x
 
 
Learn which plants thrive in your Hardiness Zone with our new interactive map!

How to Install Brick Landscape Edging

By Laura Reynolds ; Updated September 21, 2017

Edging serves several purposes in landscape design. In addition to being attractive, it keeps grass and weeds from invading flower beds. It also provides a space called a mow strip that reduces the amount of trimming needed after mowing. Not all edging materials provide a mow strip; rubber or plastic bumpers simply control weeds. Not all edging is attractive. Bricks fill the bill on all three counts. Installation is simple and designs can be as plain or fancy as you wish.

Measure your garden bed or other feature to be outlined. Standard paver bricks are 4 inches wide and 8 inches long; use other types if you prefer but make sure that they are designed to be used in ground installations. The number of bricks you’ll need will be based on how you plan to lay them along the edge. If you plan on tilting them up diagonally, use 4 inches as a measure for an individual brick to figure how many to buy.

Dig a trench around the bed at least 4 inches deep. Make your trench wide an inch wider than your bricks so that there will be room to work bricks into the sand.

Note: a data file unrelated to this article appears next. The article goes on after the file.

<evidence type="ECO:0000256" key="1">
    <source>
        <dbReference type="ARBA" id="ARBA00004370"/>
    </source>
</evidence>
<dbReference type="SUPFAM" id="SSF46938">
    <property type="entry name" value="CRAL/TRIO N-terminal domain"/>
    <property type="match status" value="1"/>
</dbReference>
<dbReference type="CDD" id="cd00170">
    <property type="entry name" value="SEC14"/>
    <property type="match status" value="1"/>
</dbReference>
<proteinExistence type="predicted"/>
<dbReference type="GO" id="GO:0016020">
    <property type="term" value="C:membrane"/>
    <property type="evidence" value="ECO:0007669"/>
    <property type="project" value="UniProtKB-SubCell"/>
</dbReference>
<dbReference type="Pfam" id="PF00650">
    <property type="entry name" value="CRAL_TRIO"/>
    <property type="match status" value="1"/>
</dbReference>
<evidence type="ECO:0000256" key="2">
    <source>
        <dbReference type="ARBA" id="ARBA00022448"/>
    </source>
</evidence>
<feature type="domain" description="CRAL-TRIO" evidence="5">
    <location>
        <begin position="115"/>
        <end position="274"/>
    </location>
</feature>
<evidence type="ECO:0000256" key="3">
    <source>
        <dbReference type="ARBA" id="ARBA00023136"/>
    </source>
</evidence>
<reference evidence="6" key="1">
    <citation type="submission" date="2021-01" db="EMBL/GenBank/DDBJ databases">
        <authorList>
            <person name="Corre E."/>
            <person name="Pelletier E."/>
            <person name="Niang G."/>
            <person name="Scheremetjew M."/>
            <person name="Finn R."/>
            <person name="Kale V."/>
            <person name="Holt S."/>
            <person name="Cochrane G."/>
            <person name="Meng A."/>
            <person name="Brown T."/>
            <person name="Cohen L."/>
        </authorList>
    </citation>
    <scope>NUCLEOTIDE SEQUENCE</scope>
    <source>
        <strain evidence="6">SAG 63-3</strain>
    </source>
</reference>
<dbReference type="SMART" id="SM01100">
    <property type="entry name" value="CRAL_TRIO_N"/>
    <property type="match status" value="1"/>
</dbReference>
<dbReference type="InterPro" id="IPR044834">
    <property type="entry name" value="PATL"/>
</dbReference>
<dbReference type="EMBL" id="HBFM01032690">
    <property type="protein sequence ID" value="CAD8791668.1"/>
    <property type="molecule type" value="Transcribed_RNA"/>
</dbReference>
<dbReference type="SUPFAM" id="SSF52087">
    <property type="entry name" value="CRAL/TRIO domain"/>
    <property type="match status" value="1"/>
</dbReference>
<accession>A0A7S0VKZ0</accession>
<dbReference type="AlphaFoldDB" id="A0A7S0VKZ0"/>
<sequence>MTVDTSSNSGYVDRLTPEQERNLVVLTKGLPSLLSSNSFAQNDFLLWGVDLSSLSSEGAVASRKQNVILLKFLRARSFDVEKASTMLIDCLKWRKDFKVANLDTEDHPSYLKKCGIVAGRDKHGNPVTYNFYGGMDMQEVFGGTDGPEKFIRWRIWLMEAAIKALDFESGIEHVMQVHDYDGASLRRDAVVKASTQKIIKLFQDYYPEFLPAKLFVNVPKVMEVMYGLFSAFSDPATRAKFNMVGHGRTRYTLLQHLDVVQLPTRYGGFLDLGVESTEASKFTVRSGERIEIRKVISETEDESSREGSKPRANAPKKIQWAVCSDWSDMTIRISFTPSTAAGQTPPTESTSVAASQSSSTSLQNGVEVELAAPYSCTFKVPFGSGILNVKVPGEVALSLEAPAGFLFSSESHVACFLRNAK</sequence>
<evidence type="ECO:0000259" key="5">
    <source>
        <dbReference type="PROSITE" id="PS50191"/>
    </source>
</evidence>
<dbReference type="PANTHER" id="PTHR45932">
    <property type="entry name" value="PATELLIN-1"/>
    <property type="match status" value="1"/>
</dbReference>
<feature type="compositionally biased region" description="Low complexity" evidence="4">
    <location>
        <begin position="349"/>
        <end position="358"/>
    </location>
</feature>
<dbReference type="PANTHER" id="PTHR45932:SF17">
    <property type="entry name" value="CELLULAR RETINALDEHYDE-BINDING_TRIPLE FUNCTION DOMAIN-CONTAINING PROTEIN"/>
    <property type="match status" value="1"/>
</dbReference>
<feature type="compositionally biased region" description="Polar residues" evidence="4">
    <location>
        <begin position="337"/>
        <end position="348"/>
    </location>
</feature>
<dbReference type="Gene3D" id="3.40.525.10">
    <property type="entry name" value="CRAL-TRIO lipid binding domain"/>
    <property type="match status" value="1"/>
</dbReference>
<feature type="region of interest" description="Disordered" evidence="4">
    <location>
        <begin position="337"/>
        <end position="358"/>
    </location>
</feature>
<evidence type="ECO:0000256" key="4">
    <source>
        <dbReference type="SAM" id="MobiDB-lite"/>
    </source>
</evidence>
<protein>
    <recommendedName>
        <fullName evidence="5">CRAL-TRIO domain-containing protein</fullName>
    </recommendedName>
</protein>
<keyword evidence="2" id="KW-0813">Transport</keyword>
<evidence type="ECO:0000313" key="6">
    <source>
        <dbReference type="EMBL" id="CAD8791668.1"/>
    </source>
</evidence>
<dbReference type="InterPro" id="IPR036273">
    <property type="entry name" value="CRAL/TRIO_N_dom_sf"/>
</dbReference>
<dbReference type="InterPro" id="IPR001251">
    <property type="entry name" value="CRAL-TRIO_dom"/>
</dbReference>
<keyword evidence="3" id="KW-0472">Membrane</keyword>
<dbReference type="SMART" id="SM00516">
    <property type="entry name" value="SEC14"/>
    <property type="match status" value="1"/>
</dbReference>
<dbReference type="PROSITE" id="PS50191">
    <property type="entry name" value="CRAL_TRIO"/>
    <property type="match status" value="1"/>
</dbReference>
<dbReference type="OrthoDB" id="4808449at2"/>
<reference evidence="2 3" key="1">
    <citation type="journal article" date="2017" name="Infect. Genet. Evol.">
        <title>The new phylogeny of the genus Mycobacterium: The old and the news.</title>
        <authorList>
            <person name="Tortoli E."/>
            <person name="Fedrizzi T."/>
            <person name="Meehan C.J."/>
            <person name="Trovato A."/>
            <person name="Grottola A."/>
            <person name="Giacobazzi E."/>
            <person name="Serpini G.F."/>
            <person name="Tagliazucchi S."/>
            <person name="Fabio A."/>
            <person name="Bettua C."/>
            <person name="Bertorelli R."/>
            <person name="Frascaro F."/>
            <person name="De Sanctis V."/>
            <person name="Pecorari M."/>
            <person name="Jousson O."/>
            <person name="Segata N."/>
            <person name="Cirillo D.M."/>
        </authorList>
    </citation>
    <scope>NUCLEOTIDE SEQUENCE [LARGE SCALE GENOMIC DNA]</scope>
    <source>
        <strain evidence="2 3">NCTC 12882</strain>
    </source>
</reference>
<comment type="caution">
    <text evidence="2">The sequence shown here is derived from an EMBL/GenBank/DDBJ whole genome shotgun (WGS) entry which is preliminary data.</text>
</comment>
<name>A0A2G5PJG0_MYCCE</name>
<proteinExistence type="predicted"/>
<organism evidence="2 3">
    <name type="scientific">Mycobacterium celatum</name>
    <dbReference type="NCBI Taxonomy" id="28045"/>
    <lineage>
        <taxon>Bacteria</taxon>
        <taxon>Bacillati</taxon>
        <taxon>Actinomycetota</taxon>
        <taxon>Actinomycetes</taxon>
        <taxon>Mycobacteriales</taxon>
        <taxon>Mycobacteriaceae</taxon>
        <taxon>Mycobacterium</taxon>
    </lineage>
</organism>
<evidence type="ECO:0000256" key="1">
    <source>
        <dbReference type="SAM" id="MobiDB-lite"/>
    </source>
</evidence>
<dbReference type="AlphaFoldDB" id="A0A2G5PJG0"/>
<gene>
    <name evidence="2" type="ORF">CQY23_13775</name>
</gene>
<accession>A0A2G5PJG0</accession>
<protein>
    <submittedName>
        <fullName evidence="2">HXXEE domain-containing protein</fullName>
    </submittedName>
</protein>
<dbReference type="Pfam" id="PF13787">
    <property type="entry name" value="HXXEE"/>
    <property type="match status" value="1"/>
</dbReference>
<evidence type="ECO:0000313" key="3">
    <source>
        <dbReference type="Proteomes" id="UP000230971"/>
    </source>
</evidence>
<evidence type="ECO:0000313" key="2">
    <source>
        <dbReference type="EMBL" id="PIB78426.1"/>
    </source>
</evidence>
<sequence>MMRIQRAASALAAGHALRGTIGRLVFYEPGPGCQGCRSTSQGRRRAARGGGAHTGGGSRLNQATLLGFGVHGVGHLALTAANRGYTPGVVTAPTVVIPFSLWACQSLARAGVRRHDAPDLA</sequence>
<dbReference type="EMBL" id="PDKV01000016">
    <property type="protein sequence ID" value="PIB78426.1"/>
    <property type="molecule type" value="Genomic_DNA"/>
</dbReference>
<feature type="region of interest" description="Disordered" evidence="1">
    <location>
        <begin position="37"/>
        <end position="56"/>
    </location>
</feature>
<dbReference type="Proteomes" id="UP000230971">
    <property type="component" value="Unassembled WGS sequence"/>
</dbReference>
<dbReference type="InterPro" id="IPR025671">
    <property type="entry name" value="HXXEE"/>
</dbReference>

Fill the trench with sand up to about an inch below the surface and tamp it down well by walking around it or leaving it to settle for a few days.

Lay your bricks in a line or across the sand and work them into the sand foundation until they sit evenly against the edge of the grass. Lay them flat, on end or tip them on their sides. Add a second row of bricks inside as a “curb” around the bed. Tilt bricks against each other in a sawtooth pattern. Use a mallet and board to tap them so they sit evenly.

Sprinkle some sand around the edging to fill any gaps and backfill the edging from the garden side with soil. Water the edging well to settle the bricks into the sand.

 

Things You Will Need

  • Sharp sand
  • Garden spade
  • Board and rubber mallet
  • Carpenter's level
  • Tape measure

Tips

  • In northern states where freeze-thaw cycles make spring a muddy mess, dig the trench 8 inches deep and line it with landscape cloth, then put in 4 inches of pea gravel. Top the gravel with a strip of landscape cloth before putting sand and bricks in. You will make a little French drain to help drain your flower bed in early spring.
  • Tip edging brick down from the garden into the lawn to create a barrier to hold mulch back. Set the surface of the edging flush with the lawn grass to provide a convenient mowing edge.

Warning

  • Even if you're using pre-formed brick units, you'll probably have to reset a few bricks each spring. Ground movement may push them up and freezing temperatures and water may cause them to disintegrate. Make sure you have a few replacement bricks on hand.

About the Author

 

An avid perennial gardener and old house owner, Laura Reynolds has had careers in teaching and juvenile justice. A retired municipal judgem Reynolds holds a degree in communications from Northern Illinois University. Her six children and stepchildren served as subjects of editorials during her tenure as a local newspaper editor.